European media freedom act

Members debated a Committee on Culture and Education (CULT) report on a proposal to establish a common framework for media services in the internal market (known as the ‘European media freedom act’). The CULT committee proposes to include, among other things, greater transparency on state and non-EU financial support for media outlets, better protection for journalists who are pressured to reveal their sources, and stronger rules on the use of spyware against journalists suspected of criminal behaviour. The report sets Parliament’s position for negotiations with the Council.

European green bonds

Members adopted the compromise text negotiated by the Committee on Economic and Monetary Affairs (ECON) on the proposal to regulate European green bonds (debt securities for climate and environmental projects). While the EU is a global leader on the green bond market, the risk of market disruption through ‘greenwashing’ necessitates a uniform definition and a regulated standard. In the world’s first voluntary standard for using a ‘Green Bond’ label, Parliament’s negotiators succeeded in ensuring that all green bond proceeds go towards sustainable activities included in the EU taxonomy (with some flexibility). Companies will have to disclose how such investments feed into their transition plans, and respect greater scrutiny of the environmental claims made of green bonds in general.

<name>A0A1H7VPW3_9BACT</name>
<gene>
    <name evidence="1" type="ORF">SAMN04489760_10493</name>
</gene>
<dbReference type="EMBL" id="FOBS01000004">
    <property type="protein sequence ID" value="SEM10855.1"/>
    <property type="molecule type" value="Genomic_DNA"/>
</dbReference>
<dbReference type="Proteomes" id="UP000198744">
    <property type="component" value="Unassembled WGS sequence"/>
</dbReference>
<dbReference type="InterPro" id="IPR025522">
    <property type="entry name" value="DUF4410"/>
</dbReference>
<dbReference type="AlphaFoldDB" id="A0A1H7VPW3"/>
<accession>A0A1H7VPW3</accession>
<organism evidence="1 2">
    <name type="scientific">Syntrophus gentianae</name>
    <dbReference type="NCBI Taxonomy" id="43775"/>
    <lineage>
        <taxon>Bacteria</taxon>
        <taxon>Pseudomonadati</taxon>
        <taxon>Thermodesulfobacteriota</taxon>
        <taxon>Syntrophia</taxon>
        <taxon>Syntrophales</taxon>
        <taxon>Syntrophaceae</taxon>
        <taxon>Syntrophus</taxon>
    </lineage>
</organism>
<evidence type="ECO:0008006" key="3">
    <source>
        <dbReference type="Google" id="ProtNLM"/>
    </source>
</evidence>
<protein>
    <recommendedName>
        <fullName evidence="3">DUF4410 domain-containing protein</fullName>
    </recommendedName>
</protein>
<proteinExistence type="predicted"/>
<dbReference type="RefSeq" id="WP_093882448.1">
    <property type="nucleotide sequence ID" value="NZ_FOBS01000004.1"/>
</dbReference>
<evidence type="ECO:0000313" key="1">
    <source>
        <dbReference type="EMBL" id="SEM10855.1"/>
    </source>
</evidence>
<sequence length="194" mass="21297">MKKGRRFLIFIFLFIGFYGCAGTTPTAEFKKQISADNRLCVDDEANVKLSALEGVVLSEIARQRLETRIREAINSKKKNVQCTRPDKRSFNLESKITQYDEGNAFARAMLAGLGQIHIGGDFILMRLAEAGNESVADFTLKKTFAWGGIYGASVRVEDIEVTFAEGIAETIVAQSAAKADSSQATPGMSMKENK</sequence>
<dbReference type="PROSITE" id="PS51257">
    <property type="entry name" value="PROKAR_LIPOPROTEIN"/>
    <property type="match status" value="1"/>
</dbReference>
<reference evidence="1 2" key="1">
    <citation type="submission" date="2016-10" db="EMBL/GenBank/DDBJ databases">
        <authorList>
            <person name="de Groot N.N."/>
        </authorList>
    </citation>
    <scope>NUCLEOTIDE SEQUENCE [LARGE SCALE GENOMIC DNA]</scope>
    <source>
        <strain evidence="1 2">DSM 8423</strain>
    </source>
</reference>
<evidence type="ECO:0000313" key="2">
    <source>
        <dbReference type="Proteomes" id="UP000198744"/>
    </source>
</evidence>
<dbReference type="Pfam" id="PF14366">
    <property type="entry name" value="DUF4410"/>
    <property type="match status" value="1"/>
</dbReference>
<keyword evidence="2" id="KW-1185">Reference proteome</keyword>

Economic coercion by third countries

Non-EU countries are attempting economic coercion (restricting trade or investment to influence the EU or its Member States’ sovereign choices), and the phenomenon is on the rise. As the EU currently has no legal framework in place to fight such coercion, a new proposal seeks to deter countries from this type of action. Members adopted the political agreement reached by the International Trade Committee (INTA) in trilogue negotiations. The text sets a clear definition of economic coercion, and of EU action to counter it. Parliament’s negotiators succeeded in adding a timeframe and a broad list of possible responses. While retaliation should be proportionate, Parliament has insisted on stronger democratic control of the substance and process, and ensured that non-EU countries should pay for damages caused by economically coercive practices.